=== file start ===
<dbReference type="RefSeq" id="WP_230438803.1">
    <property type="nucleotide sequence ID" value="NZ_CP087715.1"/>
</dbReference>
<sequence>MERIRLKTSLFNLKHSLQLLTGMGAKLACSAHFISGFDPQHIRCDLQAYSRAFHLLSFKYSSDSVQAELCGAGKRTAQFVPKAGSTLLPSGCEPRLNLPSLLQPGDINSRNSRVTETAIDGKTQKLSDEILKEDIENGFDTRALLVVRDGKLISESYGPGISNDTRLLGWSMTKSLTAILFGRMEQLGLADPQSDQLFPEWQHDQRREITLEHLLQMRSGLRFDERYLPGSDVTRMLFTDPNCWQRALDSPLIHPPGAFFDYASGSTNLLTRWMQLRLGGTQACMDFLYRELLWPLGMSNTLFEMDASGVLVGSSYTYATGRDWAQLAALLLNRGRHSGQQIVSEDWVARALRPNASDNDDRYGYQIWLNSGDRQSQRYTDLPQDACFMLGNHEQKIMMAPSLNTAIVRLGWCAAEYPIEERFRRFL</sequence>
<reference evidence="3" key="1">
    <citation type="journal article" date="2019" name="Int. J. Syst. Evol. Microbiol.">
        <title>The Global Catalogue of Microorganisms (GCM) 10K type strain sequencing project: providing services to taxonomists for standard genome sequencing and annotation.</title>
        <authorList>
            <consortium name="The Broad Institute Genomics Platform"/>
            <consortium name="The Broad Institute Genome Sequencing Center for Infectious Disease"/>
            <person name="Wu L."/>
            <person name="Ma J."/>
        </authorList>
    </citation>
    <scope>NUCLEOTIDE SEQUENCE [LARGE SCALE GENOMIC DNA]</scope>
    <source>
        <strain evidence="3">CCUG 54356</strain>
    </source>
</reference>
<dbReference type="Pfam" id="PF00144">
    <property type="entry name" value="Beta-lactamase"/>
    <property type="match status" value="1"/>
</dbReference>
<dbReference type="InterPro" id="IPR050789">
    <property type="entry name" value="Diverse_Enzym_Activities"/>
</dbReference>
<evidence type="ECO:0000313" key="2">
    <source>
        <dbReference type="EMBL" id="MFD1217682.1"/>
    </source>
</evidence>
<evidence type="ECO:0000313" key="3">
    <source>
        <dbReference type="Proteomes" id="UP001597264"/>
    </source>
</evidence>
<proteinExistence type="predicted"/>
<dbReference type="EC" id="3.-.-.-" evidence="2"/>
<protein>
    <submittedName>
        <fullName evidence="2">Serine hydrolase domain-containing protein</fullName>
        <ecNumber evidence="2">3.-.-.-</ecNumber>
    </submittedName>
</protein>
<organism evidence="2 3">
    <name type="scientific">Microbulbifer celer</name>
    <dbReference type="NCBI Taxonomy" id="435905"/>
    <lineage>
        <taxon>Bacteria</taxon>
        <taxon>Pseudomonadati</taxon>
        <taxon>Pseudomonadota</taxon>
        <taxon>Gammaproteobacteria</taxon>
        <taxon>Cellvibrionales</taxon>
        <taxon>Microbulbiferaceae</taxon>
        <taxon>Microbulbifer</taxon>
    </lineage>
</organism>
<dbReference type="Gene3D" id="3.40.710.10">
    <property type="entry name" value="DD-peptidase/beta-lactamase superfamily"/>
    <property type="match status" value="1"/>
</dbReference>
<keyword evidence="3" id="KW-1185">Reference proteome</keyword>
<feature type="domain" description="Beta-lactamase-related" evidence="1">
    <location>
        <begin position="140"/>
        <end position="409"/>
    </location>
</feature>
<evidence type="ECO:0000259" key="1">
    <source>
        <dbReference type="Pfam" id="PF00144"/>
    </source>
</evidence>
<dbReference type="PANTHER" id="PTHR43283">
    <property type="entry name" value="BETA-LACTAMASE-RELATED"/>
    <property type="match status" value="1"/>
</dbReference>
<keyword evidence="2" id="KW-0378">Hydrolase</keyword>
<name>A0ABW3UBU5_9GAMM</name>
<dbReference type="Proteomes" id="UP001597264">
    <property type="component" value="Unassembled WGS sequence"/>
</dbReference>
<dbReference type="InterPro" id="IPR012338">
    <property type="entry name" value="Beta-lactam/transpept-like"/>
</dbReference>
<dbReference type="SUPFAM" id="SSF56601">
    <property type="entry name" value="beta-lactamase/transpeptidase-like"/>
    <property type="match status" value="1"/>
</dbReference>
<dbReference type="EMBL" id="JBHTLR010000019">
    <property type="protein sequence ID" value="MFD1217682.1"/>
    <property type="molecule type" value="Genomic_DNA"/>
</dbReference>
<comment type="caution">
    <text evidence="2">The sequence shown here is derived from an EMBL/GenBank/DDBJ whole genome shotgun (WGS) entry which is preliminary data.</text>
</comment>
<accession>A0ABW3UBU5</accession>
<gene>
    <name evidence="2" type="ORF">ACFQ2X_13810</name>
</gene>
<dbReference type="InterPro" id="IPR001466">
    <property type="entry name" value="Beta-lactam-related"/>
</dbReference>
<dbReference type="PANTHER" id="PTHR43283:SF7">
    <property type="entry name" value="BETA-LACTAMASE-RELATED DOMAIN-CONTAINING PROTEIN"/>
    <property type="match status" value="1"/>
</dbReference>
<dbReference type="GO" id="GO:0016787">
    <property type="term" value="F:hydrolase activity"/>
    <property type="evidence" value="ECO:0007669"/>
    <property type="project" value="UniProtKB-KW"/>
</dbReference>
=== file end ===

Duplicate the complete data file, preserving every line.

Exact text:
<dbReference type="RefSeq" id="WP_230438803.1">
    <property type="nucleotide sequence ID" value="NZ_CP087715.1"/>
</dbReference>
<sequence>MERIRLKTSLFNLKHSLQLLTGMGAKLACSAHFISGFDPQHIRCDLQAYSRAFHLLSFKYSSDSVQAELCGAGKRTAQFVPKAGSTLLPSGCEPRLNLPSLLQPGDINSRNSRVTETAIDGKTQKLSDEILKEDIENGFDTRALLVVRDGKLISESYGPGISNDTRLLGWSMTKSLTAILFGRMEQLGLADPQSDQLFPEWQHDQRREITLEHLLQMRSGLRFDERYLPGSDVTRMLFTDPNCWQRALDSPLIHPPGAFFDYASGSTNLLTRWMQLRLGGTQACMDFLYRELLWPLGMSNTLFEMDASGVLVGSSYTYATGRDWAQLAALLLNRGRHSGQQIVSEDWVARALRPNASDNDDRYGYQIWLNSGDRQSQRYTDLPQDACFMLGNHEQKIMMAPSLNTAIVRLGWCAAEYPIEERFRRFL</sequence>
<reference evidence="3" key="1">
    <citation type="journal article" date="2019" name="Int. J. Syst. Evol. Microbiol.">
        <title>The Global Catalogue of Microorganisms (GCM) 10K type strain sequencing project: providing services to taxonomists for standard genome sequencing and annotation.</title>
        <authorList>
            <consortium name="The Broad Institute Genomics Platform"/>
            <consortium name="The Broad Institute Genome Sequencing Center for Infectious Disease"/>
            <person name="Wu L."/>
            <person name="Ma J."/>
        </authorList>
    </citation>
    <scope>NUCLEOTIDE SEQUENCE [LARGE SCALE GENOMIC DNA]</scope>
    <source>
        <strain evidence="3">CCUG 54356</strain>
    </source>
</reference>
<dbReference type="Pfam" id="PF00144">
    <property type="entry name" value="Beta-lactamase"/>
    <property type="match status" value="1"/>
</dbReference>
<dbReference type="InterPro" id="IPR050789">
    <property type="entry name" value="Diverse_Enzym_Activities"/>
</dbReference>
<evidence type="ECO:0000313" key="2">
    <source>
        <dbReference type="EMBL" id="MFD1217682.1"/>
    </source>
</evidence>
<evidence type="ECO:0000313" key="3">
    <source>
        <dbReference type="Proteomes" id="UP001597264"/>
    </source>
</evidence>
<proteinExistence type="predicted"/>
<dbReference type="EC" id="3.-.-.-" evidence="2"/>
<protein>
    <submittedName>
        <fullName evidence="2">Serine hydrolase domain-containing protein</fullName>
        <ecNumber evidence="2">3.-.-.-</ecNumber>
    </submittedName>
</protein>
<organism evidence="2 3">
    <name type="scientific">Microbulbifer celer</name>
    <dbReference type="NCBI Taxonomy" id="435905"/>
    <lineage>
        <taxon>Bacteria</taxon>
        <taxon>Pseudomonadati</taxon>
        <taxon>Pseudomonadota</taxon>
        <taxon>Gammaproteobacteria</taxon>
        <taxon>Cellvibrionales</taxon>
        <taxon>Microbulbiferaceae</taxon>
        <taxon>Microbulbifer</taxon>
    </lineage>
</organism>
<dbReference type="Gene3D" id="3.40.710.10">
    <property type="entry name" value="DD-peptidase/beta-lactamase superfamily"/>
    <property type="match status" value="1"/>
</dbReference>
<keyword evidence="3" id="KW-1185">Reference proteome</keyword>
<feature type="domain" description="Beta-lactamase-related" evidence="1">
    <location>
        <begin position="140"/>
        <end position="409"/>
    </location>
</feature>
<evidence type="ECO:0000259" key="1">
    <source>
        <dbReference type="Pfam" id="PF00144"/>
    </source>
</evidence>
<dbReference type="PANTHER" id="PTHR43283">
    <property type="entry name" value="BETA-LACTAMASE-RELATED"/>
    <property type="match status" value="1"/>
</dbReference>
<keyword evidence="2" id="KW-0378">Hydrolase</keyword>
<name>A0ABW3UBU5_9GAMM</name>
<dbReference type="Proteomes" id="UP001597264">
    <property type="component" value="Unassembled WGS sequence"/>
</dbReference>
<dbReference type="InterPro" id="IPR012338">
    <property type="entry name" value="Beta-lactam/transpept-like"/>
</dbReference>
<dbReference type="SUPFAM" id="SSF56601">
    <property type="entry name" value="beta-lactamase/transpeptidase-like"/>
    <property type="match status" value="1"/>
</dbReference>
<dbReference type="EMBL" id="JBHTLR010000019">
    <property type="protein sequence ID" value="MFD1217682.1"/>
    <property type="molecule type" value="Genomic_DNA"/>
</dbReference>
<comment type="caution">
    <text evidence="2">The sequence shown here is derived from an EMBL/GenBank/DDBJ whole genome shotgun (WGS) entry which is preliminary data.</text>
</comment>
<accession>A0ABW3UBU5</accession>
<gene>
    <name evidence="2" type="ORF">ACFQ2X_13810</name>
</gene>
<dbReference type="InterPro" id="IPR001466">
    <property type="entry name" value="Beta-lactam-related"/>
</dbReference>
<dbReference type="PANTHER" id="PTHR43283:SF7">
    <property type="entry name" value="BETA-LACTAMASE-RELATED DOMAIN-CONTAINING PROTEIN"/>
    <property type="match status" value="1"/>
</dbReference>
<dbReference type="GO" id="GO:0016787">
    <property type="term" value="F:hydrolase activity"/>
    <property type="evidence" value="ECO:0007669"/>
    <property type="project" value="UniProtKB-KW"/>
</dbReference>